World No. 2 oil company Royal Dutch Shell suffered a 15 percent fall in current cost of supply profits in the third quarter as the impact of lower crude prices, a fall in output and special charges outweighed stronger margins in refining.
Shell reported CCS net profit of $6.1 billion, down from $7.2 billion a year ago. Stripping out the charges based on an asset writedown for weak U.S. gas prices, UK tax changes and other factors, the result was $6.6 billion. Analysts had predicted a result of $6.3 billion.
Production shut-ins in Nigeria due to security breaches there contributed to a fall in global liquids production of 5 percent. Gas output fell 4 percent.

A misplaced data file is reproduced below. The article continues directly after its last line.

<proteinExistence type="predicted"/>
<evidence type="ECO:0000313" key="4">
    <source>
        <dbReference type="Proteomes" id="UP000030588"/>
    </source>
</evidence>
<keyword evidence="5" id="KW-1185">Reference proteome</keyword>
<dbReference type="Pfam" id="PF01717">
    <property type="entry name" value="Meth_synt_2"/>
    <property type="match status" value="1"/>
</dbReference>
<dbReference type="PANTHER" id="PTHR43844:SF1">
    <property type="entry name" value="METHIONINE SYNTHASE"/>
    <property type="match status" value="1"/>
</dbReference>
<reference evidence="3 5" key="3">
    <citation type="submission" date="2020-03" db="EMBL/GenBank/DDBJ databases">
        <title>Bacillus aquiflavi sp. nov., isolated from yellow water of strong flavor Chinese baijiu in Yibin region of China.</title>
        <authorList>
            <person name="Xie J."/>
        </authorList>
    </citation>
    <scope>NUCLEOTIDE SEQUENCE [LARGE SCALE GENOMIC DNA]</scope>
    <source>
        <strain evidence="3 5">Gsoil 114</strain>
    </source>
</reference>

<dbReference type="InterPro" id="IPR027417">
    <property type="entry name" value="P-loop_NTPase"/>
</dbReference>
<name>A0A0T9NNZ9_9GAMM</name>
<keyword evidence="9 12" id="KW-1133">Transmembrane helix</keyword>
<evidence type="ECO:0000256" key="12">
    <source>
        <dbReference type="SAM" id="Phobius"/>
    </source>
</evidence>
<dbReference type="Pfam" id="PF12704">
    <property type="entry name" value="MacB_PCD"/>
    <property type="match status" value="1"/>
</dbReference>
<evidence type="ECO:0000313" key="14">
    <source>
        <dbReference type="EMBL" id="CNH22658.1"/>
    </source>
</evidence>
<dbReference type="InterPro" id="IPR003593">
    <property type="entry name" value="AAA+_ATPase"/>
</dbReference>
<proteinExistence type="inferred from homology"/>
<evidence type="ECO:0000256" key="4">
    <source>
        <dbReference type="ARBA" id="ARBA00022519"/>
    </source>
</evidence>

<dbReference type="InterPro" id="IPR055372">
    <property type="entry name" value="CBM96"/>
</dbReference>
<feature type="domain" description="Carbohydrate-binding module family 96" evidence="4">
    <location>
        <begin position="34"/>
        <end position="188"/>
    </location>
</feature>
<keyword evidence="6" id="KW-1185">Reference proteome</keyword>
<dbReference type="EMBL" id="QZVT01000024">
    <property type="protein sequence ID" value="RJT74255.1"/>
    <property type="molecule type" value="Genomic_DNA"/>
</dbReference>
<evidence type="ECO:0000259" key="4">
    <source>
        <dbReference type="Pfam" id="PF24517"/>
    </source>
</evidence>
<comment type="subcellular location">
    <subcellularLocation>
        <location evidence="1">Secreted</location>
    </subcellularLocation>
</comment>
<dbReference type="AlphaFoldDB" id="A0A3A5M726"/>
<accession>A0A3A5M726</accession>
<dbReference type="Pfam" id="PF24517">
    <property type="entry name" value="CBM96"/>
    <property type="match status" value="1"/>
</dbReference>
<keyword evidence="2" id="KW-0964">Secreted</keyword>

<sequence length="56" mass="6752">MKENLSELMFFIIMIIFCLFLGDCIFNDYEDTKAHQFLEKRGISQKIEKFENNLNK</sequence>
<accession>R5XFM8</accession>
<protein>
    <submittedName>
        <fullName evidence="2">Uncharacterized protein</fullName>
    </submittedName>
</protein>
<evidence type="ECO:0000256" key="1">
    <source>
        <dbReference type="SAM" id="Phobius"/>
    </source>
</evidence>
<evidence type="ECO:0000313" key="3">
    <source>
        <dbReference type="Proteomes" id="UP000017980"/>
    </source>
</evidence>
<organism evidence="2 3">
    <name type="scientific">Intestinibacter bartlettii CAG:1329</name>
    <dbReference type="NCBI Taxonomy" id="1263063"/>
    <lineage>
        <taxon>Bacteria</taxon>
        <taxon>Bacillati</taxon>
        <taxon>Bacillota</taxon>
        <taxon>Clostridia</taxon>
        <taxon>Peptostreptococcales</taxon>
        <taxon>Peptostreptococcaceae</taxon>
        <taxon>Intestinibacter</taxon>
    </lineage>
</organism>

Even accounting for these factors and other one offs, Shell's oil and gas output grew only 1 percent. The struggle for output growth has been a feature of the third quarter earnings season for all the top oil companies.
Shell said the net charge for the quarter, at $432 million against a net gain of $245 million a year earlier, also included $134 million for legal and environmental provisions.
Shell paid out a third quarter dividend of 0.43 cents, unchanged from the second quarter and against 0.42 a year ago.